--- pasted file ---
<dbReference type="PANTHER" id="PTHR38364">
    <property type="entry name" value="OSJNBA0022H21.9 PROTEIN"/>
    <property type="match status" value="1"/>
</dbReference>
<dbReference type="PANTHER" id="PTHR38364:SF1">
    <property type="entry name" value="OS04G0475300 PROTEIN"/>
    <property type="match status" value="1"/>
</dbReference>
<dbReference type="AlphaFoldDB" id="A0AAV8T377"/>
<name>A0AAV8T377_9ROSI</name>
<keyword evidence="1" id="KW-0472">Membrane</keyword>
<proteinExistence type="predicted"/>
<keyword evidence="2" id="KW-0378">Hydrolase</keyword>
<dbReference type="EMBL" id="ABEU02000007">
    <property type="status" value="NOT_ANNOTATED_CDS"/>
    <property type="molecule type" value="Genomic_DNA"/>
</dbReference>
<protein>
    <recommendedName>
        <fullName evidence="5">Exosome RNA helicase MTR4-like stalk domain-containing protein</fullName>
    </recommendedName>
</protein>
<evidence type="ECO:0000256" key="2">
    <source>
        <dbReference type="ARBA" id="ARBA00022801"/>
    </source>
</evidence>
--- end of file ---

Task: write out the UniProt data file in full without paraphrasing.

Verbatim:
<dbReference type="PANTHER" id="PTHR38364">
    <property type="entry name" value="OSJNBA0022H21.9 PROTEIN"/>
    <property type="match status" value="1"/>
</dbReference>
<dbReference type="PANTHER" id="PTHR38364:SF1">
    <property type="entry name" value="OS04G0475300 PROTEIN"/>
    <property type="match status" value="1"/>
</dbReference>
<dbReference type="AlphaFoldDB" id="A0AAV8T377"/>
<name>A0AAV8T377_9ROSI</name>
<keyword evidence="1" id="KW-0472">Membrane</keyword>
<proteinExistence type="predicted"/>
<keyword evidence="2" id="KW-0378">Hydrolase</keyword>
<dbReference type="EMBL" id="ABEU02000007">
    <property type="status" value="NOT_ANNOTATED_CDS"/>
    <property type="molecule type" value="Genomic_DNA"/>
</dbReference>
<protein>
    <recommendedName>
        <fullName evidence="5">Exosome RNA helicase MTR4-like stalk domain-containing protein</fullName>
    </recommendedName>
</protein>
<evidence type="ECO:0000256" key="2">
    <source>
        <dbReference type="ARBA" id="ARBA00022801"/>
    </source>
</evidence>